I have an ambiguous relationship with the whole 3D movie/game/tv/whatever trend. On one hand, I love new gadgets and neat technology, and I like a good spectacle. On the other hand, it seems like it's becoming an annoying fad and everyone is jumping on the visually appealing bandwagon. Despite the challenges, despite lousy conversions of 2D films to 3D (Clash of the Titans comes to mind), people are barreling ahead with 3D. Apparently, there will be a 3D release of "The Last Airbender," which fills me full of dread (taking what appears to be a visually stunning film and running 3D after the fact? Not good.)
Now, I think 3D is going to be inevitable. It's approached a fad status, people are interested in visual quality, but I'm expecting 3D to be a very bumpy road for moviemakers, game makers, and hardware people. The problem is that people don't "get" 3D, they don't ask the question anyone should ask about a new technology, gizmo, process, etc.
Does it add value? If you don't ask that question you're either ignorant or just trying to jump on the bandwagon.
Let's look at what started this 3D mess – James Cameron's film Avatar. Now if you've seen it in 3D, as I have, 3D does add value – the film is gorgeous and 3D really makes it quite an experience. 3D in short ads value as it is part of the overall experience – and one planned as part of the filmmaking process. In short, it looks cool and enhances the experience.
Now the question is, in all of these 3D trends, where does 3D add value?
Converting a 2D film to a lousily-done 3D film? That may decrease value.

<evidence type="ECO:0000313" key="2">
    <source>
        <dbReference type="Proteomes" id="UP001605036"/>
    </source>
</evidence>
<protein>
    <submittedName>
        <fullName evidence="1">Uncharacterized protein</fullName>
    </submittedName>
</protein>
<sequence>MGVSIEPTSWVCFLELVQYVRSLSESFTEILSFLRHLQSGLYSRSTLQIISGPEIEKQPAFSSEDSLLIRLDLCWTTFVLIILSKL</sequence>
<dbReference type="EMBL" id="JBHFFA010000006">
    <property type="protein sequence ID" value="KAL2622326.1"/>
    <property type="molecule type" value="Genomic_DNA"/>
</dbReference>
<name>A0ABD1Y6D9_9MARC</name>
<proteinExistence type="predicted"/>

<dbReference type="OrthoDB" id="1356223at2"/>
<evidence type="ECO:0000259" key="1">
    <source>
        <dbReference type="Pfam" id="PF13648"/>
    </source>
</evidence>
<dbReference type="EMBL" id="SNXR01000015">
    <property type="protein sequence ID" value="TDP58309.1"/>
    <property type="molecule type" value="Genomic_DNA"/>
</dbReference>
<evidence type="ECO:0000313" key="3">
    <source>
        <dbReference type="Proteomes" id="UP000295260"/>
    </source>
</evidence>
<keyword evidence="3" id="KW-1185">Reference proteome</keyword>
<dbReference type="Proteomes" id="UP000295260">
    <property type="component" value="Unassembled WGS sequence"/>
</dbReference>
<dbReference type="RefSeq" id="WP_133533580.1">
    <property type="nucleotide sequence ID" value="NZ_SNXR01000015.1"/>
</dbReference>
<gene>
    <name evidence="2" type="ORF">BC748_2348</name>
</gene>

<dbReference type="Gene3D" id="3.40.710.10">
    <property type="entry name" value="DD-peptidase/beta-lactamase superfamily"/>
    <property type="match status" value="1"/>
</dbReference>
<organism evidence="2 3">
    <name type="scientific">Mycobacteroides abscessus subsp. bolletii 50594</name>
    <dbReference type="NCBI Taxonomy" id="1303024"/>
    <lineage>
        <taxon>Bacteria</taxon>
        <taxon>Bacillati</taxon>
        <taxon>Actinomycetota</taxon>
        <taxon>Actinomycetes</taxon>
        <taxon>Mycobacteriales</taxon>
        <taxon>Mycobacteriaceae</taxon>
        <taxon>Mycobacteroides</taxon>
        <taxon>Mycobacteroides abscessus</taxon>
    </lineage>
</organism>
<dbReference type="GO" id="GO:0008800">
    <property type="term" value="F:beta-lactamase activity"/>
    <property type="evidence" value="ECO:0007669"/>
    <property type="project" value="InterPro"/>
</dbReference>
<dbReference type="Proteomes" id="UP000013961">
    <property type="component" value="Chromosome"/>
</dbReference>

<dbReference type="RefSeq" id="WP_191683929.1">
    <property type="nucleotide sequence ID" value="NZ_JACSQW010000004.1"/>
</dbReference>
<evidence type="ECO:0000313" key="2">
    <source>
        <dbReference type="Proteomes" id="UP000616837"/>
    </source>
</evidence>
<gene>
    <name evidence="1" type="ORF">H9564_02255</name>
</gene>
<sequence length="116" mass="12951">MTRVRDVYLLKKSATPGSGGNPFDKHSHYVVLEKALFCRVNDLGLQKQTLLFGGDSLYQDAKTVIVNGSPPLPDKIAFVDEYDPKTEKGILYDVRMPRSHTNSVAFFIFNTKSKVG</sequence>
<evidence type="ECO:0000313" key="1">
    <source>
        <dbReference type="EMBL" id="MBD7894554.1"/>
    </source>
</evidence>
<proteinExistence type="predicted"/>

3D for a film that doesn't use 3D for whatever reason (visual effects, to set mood, stunning set pieces)? There's no value.
3D televisions? Well, maybe. But I'm pretty good with 2D thanks, I'm not sure I need to experience the Weather Channel in 3D.
3D Gaming? Maybe, but it'd depend on the game. 3D First Person Shooter? Probably very impressive. 3D Puzzle Game? Maybe not so much.
You'll notice 3D does not add value directly, but adds value by enhancing the experience for the user. 3D Has to be appropriate to that experience, and appropriately handled, otherwise there's little to no gain, and maybe even a disadvantage.
This is the question people rushing to put 3D on everything have to ask themselves – where's the value? Are they giving people something worth their time by moving to 3D? If you're working in media, you may need to ask this question – your career may depend on it in some cases.
3D will come into its own. You get to decide how bumpy the ride is and how many detours are taken.
– Steven Savage